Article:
I didn’t see many motorcycles when I paid a brief visit to Dubai a few years ago. The streets were full of Toyota Landcruisers, growling supercars and Mercedes sedans with black tinted glass.
But the most populous city in the United Arab Emirates has a thriving biker scene if you know where to look, and even an annual custom show called ‘Art of Motorcycles.’
One of the key players in the local custom scene is Möto Rauch & Staub. A full-service workshop with a café and barbershop attached, it was started up by German Marco Möller. South African photographer Antonie Robertson lends a hand on the custom builds.
This 1999 Sportster is the ‘shop bike’—a quirky carbureted XL1200 that Marco (below left) and Antonie (below right) can use for running errands.
“The idea was to build a small, fun scoot that could be used as the shop daily,” says Marco. “We wanted to trim off all the proverbial Harley fat that these bikes are known for. Because the first thing that happens usually is new owners ‘upgrade’ the bike with chrome covers and cheap indicators!”
The XL1200 was stripped down to the essentials, and the ideas started flowing. This was not to be a big budget build, so a little inventiveness was called for.
And since Dubai was in lockdown during the build and Marco and Antonie had time on their hands, they decided to do as much fabrication as possible—rather than ordering in off-the-shelf aftermarket parts that could take weeks to arrive.
They located and installed a set of Sportster Forty-Eight forks, but that immediately created an extra problem. “The hardest part of the build was fitting a 16-inch aluminum disc wheel—popular with the older Sportster models—into the forks,” says Antonie. But the wheel was necessary to match its twin at the back.
So the hub was machined down, and fettled so that the brake rotor matched the caliper. “When that all lined up, I had to design a new axle and spacer bushes to placed the wheel square in the center of the new forks,” Antonie reveals.
“Now, even though it’s a 1200, the scoot has a tiny stance and feels very unassuming. But put the little dragon into a corner and you’ll love the 16-inch front wheel.”
The other big fabrication job was the new headlight, which is a repurposed old spotlight from a Jeep, with new high- and low-beam internals. Multiple cut aluminum shapes were hand-hammered, welded up, filed down and hand polished, to create a single unit that looks like it was sandcast back in the day.
“This was a major task with all the facets we had to consider, and it’s my favorite part of the build by far,” says Marco.
The satin black powdercoated bars are a ‘Bootlegger’ bend from TC Bros, and kitted out with Lowbrow grips, Japanese Posh switchgear, and a master cylinder and clutch control that were lying around the shop—both from KustomTech.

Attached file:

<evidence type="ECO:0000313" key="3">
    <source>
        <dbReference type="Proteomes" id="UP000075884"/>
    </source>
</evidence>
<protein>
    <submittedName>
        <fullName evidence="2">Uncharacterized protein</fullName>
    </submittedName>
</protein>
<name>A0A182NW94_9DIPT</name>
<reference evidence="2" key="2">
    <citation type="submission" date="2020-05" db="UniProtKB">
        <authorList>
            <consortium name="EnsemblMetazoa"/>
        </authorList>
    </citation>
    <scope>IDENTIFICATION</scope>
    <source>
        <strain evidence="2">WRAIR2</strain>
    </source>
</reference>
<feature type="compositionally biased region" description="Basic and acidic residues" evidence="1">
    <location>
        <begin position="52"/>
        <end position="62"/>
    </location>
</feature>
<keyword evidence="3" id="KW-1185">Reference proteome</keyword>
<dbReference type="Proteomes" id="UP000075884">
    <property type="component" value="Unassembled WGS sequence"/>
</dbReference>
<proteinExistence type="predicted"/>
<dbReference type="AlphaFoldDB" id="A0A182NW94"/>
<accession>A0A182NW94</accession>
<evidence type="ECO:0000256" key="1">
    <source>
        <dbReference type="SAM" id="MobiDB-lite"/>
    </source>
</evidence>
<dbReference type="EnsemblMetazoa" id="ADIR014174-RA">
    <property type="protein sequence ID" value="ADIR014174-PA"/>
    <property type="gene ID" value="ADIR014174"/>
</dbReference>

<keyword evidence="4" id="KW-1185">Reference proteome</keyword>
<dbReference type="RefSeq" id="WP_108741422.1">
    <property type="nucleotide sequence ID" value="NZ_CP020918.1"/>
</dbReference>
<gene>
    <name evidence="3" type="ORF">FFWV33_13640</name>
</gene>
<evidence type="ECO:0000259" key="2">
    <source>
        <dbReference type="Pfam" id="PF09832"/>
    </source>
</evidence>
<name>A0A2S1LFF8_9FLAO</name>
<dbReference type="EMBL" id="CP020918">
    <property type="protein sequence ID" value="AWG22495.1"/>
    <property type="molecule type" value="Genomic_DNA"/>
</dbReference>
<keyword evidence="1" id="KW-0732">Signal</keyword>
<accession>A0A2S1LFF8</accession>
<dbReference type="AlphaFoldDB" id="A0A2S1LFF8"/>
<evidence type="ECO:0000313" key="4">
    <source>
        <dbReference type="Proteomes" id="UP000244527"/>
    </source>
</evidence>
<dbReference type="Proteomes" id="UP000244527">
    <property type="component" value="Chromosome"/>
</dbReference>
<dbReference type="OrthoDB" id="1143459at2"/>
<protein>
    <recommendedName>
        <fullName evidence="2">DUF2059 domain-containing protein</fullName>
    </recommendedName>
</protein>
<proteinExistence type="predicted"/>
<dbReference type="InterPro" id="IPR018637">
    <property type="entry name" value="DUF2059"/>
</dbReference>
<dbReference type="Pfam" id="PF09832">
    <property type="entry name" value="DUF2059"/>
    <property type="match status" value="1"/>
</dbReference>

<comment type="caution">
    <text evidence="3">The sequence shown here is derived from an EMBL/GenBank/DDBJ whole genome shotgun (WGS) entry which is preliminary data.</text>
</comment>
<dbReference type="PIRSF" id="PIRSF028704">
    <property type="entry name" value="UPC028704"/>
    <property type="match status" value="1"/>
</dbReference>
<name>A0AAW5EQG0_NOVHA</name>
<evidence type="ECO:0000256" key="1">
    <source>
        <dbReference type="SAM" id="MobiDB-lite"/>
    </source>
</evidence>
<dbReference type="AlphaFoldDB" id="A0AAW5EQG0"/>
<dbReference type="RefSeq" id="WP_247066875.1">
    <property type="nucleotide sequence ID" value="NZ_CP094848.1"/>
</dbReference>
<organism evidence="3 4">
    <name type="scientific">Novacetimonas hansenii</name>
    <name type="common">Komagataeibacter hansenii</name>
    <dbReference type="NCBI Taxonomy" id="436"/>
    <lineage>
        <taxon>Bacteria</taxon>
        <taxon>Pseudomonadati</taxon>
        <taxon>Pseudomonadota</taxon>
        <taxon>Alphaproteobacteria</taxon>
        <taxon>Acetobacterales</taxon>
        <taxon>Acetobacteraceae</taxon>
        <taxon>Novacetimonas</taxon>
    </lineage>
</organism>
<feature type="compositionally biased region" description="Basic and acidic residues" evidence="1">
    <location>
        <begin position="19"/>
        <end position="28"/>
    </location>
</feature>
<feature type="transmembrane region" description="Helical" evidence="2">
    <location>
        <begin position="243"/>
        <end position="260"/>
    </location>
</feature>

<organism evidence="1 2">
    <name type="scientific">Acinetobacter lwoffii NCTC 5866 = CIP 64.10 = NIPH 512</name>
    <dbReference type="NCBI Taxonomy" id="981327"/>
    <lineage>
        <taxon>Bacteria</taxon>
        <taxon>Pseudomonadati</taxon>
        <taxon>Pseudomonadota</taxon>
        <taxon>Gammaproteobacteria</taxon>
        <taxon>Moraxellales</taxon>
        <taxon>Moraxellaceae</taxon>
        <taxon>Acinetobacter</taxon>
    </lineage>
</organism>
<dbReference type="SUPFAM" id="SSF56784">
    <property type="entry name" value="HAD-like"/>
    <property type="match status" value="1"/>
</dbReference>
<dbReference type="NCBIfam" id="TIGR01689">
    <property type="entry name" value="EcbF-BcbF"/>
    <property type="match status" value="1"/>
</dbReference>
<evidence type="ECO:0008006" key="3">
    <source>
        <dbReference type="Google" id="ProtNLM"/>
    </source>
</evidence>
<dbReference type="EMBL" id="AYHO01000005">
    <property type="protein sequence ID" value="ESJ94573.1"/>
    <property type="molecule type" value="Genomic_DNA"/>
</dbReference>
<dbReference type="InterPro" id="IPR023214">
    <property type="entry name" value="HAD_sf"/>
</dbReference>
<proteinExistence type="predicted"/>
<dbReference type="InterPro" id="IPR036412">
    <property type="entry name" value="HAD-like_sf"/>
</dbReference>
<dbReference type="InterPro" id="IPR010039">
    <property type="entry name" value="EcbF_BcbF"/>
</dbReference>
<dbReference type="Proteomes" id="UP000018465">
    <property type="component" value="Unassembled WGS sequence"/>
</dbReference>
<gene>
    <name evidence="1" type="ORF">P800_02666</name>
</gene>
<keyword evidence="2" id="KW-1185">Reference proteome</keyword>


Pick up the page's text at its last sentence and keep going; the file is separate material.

The throttle is repurposed from an old Japanese bike, and there’s no speedo on the bars. Instead, a tiny MMB unit sits down low, below the tank on the left hand side.
The tank was literally a rust bucket found on a shelf in the workshop. Given the classic peanut shape, it was a good match—so the boys cleaned it up, flushed out the inside, and made it fit.
“We wanted it to be a one-seater. We wanted to keep the shocks too: we did play around with the idea of a hardtail, but considering it would be a run-around, we decided to go more for comfort.”
Ideas were kicked around for a rear fender treatment, and Marco and Antonie eventually took inspiration from the Japanese approach. There’s a bobbed and kicked-up fender, a recessed indicator mount and a small hand-shaped aluminum cover that completes the frame for a harmonious line.
The taillight assembly, now with LEDs fitted, was made from a salvaged exhaust. It’s quite an aggressive look, but also follows the fender line. “We wanted the rear line to be smooth, but still give the tail section an aggressive stance with the Duro Median tires we decided to fit,” says Marco. The shocks are from Progressive Suspension, and another salvage find.
The engine has been treated to a Screamin’ Eagle slide carb and ignition system, a complete new custom exhaust system, and a chain drive conversion kit for a more classic look.
Less visible is the new wiring loom, centered on a Motogadget m.unit control box. Much of the wiring now runs inside the frame, with a lithium battery and the bulkier electronics now hidden under the seat on the left side.
Hand made (and often intricately engraved) details abound all over this Sporty, from the trimmed and polished covers to the aluminum skid plate and custom air intake filter. There are even Japanese coins discreetly embedded around the machine, in obscure places such as on the brake calipers.
“This bike was about figuring out what we wanted to build, and what we wanted to come out of Möto—now and in the future,” says Antonie.
“We didn’t have a big budget for expensive, off the shelf parts. We wanted to make everything ourselves, or use what we literally had lying around. And when we bought parts, they were always altered to fit.”
Like they say, necessity is the mother of invention. This Sportster might be cobbled together from found parts, but we’d take it over your typical Sturgis exhibition V-twin any day.